Thursday, 25 September 2008

SFI and the Steve McClaren School of Languages

The other week I had this dream. Basically I’m in a large room with all my friends and family…and for some reason Mick Jagger is there too. Naturally everyone in the room is asking about life in Sweden and the topic of language comes up. Someone (I can’t remember who exactly) asks if I can speak Swedish yet. I reply by saying something like “Not really but I’m learning, and I’m slowly getting there”. Then Mick Jagger starts laughing and shouts at me “What do you mean? You hardly speak any Swedish!’ To illustrate his point he then bombards with a tirade of Swedish and I can only respond with a blank vacant stare. “See? He doesn’t understand anything,” he shouts to everyone in the room. He then proceeds to ridicule and humiliate me in front of everyone I know.

When I woke up I didn’t need to delve too deeply into psychoanalysis theories to interpret what this dream meant (except for maybe the Mick Jagger part. That confuses me; I don’t even like the Rolling Stones.) Subconsciously I feel guilty and ashamed that after 18 months I still don’t speak or understand enough Swedish to confidently say, “Yes, I speak Swedish!” or more accurately “Ja! Jag pratar Svenska!”

The common retort from native English speakers living in Sweden is to bemoan the lack of opportunity to practice. This is in fact true and the majority of Swedes will switch straight to English without blinking an eyelid if they detect just the slightest accent. It doesn’t help either that all my friends are English speakers, as are my work colleagues. And now that she’s back in Sweden A is more concerned about the possibility she might forget how to speak English than how much progress I make in learning Swedish (and I also suspect she enjoys having her own language and being able to talk without me being able to understand.) So I’m only speaking English at home too.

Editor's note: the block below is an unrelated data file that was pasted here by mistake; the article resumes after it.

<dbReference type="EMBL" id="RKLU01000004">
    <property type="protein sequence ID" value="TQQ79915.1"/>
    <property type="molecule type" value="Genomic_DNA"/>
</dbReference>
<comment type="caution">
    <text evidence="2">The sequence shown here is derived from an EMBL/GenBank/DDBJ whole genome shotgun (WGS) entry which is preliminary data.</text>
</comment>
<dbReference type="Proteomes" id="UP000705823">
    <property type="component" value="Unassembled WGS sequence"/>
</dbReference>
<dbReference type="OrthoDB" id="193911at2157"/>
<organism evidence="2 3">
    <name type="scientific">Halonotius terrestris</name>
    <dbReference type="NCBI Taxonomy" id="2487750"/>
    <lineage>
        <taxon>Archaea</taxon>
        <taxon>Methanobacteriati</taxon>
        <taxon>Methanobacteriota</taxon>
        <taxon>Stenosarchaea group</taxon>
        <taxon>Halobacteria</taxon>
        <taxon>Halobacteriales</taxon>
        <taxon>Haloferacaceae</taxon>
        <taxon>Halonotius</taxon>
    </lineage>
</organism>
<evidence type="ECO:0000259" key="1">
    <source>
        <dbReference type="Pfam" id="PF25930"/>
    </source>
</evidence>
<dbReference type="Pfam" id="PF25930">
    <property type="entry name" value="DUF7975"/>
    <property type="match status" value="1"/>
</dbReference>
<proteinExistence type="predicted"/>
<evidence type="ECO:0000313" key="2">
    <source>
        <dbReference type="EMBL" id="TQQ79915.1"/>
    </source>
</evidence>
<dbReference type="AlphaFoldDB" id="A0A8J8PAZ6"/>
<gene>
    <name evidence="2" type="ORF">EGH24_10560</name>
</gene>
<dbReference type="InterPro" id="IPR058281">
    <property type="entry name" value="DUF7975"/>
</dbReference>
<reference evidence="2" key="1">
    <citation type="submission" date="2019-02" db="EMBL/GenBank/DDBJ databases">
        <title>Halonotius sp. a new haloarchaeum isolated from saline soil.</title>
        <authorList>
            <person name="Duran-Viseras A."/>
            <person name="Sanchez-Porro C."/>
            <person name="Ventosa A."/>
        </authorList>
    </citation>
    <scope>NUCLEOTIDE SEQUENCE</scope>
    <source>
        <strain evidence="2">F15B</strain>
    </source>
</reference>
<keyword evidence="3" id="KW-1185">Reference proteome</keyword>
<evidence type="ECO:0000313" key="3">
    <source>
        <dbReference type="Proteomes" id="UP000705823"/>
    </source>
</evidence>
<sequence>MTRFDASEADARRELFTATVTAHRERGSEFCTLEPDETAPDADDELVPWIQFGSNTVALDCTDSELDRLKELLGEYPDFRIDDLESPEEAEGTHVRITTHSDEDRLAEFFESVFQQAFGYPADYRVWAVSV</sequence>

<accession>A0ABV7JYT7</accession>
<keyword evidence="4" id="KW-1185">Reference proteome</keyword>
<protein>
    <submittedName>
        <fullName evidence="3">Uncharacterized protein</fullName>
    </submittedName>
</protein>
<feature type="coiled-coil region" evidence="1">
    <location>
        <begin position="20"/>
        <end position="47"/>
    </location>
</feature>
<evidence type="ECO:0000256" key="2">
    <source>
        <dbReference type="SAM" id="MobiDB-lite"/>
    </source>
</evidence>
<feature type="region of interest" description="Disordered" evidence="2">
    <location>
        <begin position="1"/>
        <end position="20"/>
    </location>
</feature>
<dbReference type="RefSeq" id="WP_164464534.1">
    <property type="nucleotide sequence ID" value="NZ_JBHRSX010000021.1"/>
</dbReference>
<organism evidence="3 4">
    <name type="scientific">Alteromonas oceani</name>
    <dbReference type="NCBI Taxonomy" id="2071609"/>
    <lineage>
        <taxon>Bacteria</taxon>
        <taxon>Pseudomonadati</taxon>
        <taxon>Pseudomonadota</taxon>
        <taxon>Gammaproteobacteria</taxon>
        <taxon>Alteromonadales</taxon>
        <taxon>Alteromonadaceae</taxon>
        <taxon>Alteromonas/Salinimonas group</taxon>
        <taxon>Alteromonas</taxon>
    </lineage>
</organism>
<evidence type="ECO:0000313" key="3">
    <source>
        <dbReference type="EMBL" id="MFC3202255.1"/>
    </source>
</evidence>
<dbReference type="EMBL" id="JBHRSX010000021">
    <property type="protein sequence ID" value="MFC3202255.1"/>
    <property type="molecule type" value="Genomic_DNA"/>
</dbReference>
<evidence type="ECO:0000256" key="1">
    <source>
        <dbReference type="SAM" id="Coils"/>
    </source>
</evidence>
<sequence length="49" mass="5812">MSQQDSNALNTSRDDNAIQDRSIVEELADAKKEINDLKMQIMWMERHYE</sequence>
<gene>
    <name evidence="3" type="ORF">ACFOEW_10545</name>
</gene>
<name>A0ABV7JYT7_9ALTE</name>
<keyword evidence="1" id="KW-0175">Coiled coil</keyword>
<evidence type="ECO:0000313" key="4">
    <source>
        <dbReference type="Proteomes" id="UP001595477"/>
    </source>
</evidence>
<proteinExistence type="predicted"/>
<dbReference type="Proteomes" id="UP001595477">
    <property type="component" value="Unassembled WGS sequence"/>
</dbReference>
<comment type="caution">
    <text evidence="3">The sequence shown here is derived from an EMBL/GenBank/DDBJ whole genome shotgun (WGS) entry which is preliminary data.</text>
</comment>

However while I’m in process of deflecting blame and absolving myself of any responsibility for my poor linguistic skills, I would also like to point an accusing finger at SFI.

SFI (Swedish for Immigrants) is the government-funded program designed to, as the name suggests, provide free Swedish lessons to immigrants. Two evenings a week, for close to a year now, I’ve been going to such classes. Having paid good money for a beginner’s course in Melbourne I was pretty rapt when I learnt that my visa entitled me to learn here for free. But unfortunately, like a lot of initiatives from the Swedish welfare state, the ideal doesn’t match up to the reality and SFI has a pretty poor reputation.

The most common complaint I hear is the quality of the teachers. The few people I have meet who have been happy with their SFI education are adamant that it came down to having a good teacher. But such people are in the minority. One of my work colleagues has a teacher so bad that currently the whole class are officially boycotting classes until she is replaced. According to my colleague lessons don’t get any more taxing then passing a ball around the room and saying “Hello, My name is …” in Swedish when the ball lands in your lap.

I’m pleased to say my teacher isn’t quite as apathetic but she’s no Mr Chips either. She’ll typically turn up 20-30 minutes late. Half way through our 2 hour lesson she’ll stop for a 30 minute coffee break, and it is not unusual for her to let us all go early either. And that’s when she turns up. Often she’ll let us into the computer room and let us play around with Swedish educational computer programmes. Although I don’t complain too much when this happens because I often end up learning more then I would if our teacher ran her usual lesson.